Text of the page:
‘The Peanuts Papers’: How a comic strip shaped the lives of writers and artists

“Peanuts” was one of the most influential American comics. A new collection of meditative, charming essays explores the strip’s cultural impact.

Courtesy of Penguin Random House
“The Peanuts Papers: Writers and Cartoonists on Charlie Brown, Snoopy & the Gang, and the Meaning of Life,” edited by Andrew Blauner, Library of America, 352 pp.

The best thing about this excellent and pleasing anthology of 33 tributes to “Peanuts” is that it will probably evoke your own memories of newspaper comic-strip reading and reawaken your appreciation of Charles M. Schulz’s round-headed, adult-sounding children and the imaginative dog Snoopy. 

“An isolated four-panel comic strip of Charlie Brown and Linus debating a philosophical point can be appreciated just as it is, humorous, insightful, compact, and perfect; one strip a day documenting one man’s thoughts for half a century has the weight of a full life,” writes the cartoonist Ivan Brunetti. 

As a collective eulogy to a cultural phenomenon, “The Peanuts Papers: Writers and Cartoonists on Charlie Brown, Snoopy & the Gang, and the Meaning of Life” testifies to the inspiration and importance of Schulz’s work at critical times in the authors’ (usually) younger lives. Satirist and critic Joe Queenan reflects: “Unlike so many other venerated objects in U.S. pop culture, it was sweet without being stupid, reassuring without being infantile.”

Schulz (1922-2000) was the quiet creator of the strip that eventually, over its 49 years of seven-days a week appearances, made him a millionaire and a popular figure in America pop culture. His characters became advertising spokes-figures for everything from life insurance to cupcakes, and the animated specials and dramatizations turned his characters into icons. The contributors, some of them well-known writers and cartoonists, wince at the commercialization of Schulz’s creations, but all of them appreciate his devotion to the actual strips and the drawing.

The Canadian cartoonist Seth writes that Schulz “was the most unpretentious of artists. He probably would have winced over the term. He saw himself as a cartoonist, a craftsman. I always admired the fact that no matter how rich he became – and God knows, he was rich – he never hired assistants to take over the drawing. For him, the joy was in the doing.” The daily comic strip was all Schulz’s, all the time. He wrote and drew almost to the end, the last strip appearing the day after he died.

Some of the writers point to what they think of as his best days or decades, others focus on particular favorite characters: from Charlie Brown, Linus van Pelt, Lucy van Pelt, and Snoopy, of course, to Sally Brown and Franklin Armstrong. Cartoonist Leslie Stein learned as a bartender that “Who’s your favorite Peanuts character?” was a good way to divert misty, maudlin conversations to something reflective and amusing.

Almost every contributor has something smart to say, and editor Andrew Blauner has managed the anthology so that there is remarkably little repetition. There is nostalgia, which Schulz wouldn’t have minded, and criticism (e.g. the commercialization of his characters, the latter-day reduction of Lucy’s volcanic fussiness, the odd addition in the 1970s of Snoopy’s relatives), which Schulz would’ve minded a lot.  As generous and modest as he was, he was also thin-skinned about any second-guessing of his experiments or habits, and he became downright ornery when receiving suggestions about possible future episodes. But appreciation is the bedrock of “The Peanuts Papers.”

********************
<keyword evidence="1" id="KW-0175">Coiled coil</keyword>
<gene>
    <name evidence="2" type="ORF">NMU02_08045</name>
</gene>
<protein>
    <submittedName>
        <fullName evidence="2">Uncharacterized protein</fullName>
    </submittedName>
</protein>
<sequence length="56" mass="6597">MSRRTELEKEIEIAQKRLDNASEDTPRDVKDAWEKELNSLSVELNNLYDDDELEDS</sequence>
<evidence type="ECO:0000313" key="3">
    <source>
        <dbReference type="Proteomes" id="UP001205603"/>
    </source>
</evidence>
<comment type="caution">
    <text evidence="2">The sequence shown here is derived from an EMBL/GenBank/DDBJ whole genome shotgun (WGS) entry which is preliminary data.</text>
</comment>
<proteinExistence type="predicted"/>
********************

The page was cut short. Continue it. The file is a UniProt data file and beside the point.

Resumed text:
Several writers attempt to convey Peanuts’ extraordinary fame and Schulz’s intellectual stature. “A couple of ground rules for this essay,” declares writer Bruce Handy. “One, I am assuming Schulz’s genius and also assuming that you and I agree on its worth; I am here only nibbling around the edges of a monumental body of work that at its best is as funny as anything humankind has produced and that also defies summation in a single essay and probably even a single book. Any cavils are proportionately petty.”

Author and essayist Chuck Klosterman is brilliant about Charlie Brown’s complicated psychology: “The joke is not that Charlie Brown is hopeless. The joke is that Charlie Brown knows he’s hopeless, but he doesn’t trust the infallibility of his own insecurity. If he’s always wrong about everything, perhaps he’s wrong about this, too.” Author Ann Patchett insists that the writing advice and inspiration she got from Snoopy and his dogged pursuit of publication for his “It was a Dark and Stormy Night” novel was more valuable than her two years at the Iowa Writers’ Workshop.

Janice Shapiro’s and Leslie Stein’s cartoons made me wish that everybody had drawn their tributes. But just try to copy Schulz’s characters! Brunetti writes of his attempted copyings: “I quickly realized that I was going to fall far short, because I could only scratch the surface of his inimitable drawings – as natural as handwriting but even harder to forge – much less the emotional content he could pack into every molecule of ink.”

That daily dose of taking in Schulz’s “not arty” work allowed us to identify with hopefulness despite all the evidence in the newspaper and in our lives that hopelessness is more reasonable. Discussing the annual depiction of Lucy yanking the football away from Charlie Brown as he runs up to kick it, the psychiatrist Peter D. Kramer explains, “Charlie Brown is trusting to a fault – or a virtue. He prefers to trust, however often his faith is betrayed. Giving fellow humans the benefit of the doubt is a fine if painful way to live. ‘Don’t! Don’t!’ we cry to Charlie Brown, and then we’re glad he does.”

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